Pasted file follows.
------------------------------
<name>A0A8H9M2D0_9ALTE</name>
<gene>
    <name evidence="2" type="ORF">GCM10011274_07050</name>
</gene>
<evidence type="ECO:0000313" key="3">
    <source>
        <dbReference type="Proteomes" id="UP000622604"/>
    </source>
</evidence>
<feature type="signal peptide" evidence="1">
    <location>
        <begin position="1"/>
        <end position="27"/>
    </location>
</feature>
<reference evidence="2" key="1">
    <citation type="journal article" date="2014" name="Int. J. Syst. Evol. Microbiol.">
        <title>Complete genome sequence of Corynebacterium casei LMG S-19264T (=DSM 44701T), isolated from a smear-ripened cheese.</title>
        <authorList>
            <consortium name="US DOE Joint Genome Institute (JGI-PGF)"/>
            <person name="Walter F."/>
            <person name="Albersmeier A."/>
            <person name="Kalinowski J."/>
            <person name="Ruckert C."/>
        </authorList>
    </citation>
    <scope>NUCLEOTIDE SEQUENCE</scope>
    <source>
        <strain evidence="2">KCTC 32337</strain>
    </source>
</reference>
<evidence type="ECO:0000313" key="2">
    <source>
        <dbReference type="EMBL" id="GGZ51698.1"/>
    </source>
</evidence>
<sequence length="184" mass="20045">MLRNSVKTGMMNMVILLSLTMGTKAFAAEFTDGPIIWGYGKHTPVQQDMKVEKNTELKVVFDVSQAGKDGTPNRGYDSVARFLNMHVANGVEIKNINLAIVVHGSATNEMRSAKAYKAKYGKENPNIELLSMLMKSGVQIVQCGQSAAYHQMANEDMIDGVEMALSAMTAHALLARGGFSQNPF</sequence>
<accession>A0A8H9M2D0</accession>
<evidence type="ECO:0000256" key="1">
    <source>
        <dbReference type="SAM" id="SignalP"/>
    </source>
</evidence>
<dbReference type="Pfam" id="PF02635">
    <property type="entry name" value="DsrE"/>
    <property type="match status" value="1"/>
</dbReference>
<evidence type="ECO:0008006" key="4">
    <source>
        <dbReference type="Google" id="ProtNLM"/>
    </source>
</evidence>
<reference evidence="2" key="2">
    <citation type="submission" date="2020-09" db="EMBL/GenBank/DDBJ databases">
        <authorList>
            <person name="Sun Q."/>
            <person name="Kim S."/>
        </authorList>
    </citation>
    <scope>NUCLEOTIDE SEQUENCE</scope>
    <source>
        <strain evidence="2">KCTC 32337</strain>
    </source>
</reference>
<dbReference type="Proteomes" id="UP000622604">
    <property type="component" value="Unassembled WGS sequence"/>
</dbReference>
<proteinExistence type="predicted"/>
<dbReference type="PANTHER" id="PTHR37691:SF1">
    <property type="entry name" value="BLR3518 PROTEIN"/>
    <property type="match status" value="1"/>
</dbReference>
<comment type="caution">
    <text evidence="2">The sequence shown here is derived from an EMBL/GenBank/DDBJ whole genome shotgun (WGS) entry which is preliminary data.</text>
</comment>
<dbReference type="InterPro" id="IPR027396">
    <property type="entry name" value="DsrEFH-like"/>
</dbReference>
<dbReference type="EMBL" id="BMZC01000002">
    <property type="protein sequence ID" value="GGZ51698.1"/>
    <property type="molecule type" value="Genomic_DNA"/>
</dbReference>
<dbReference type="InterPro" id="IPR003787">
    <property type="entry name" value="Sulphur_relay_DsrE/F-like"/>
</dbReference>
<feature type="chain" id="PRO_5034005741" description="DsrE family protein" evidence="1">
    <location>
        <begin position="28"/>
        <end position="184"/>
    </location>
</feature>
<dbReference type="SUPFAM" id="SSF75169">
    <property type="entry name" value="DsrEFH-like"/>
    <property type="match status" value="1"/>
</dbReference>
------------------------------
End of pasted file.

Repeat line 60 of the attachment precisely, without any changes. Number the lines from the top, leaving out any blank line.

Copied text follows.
    <scope>NUCLEOTIDE SEQUENCE</scope>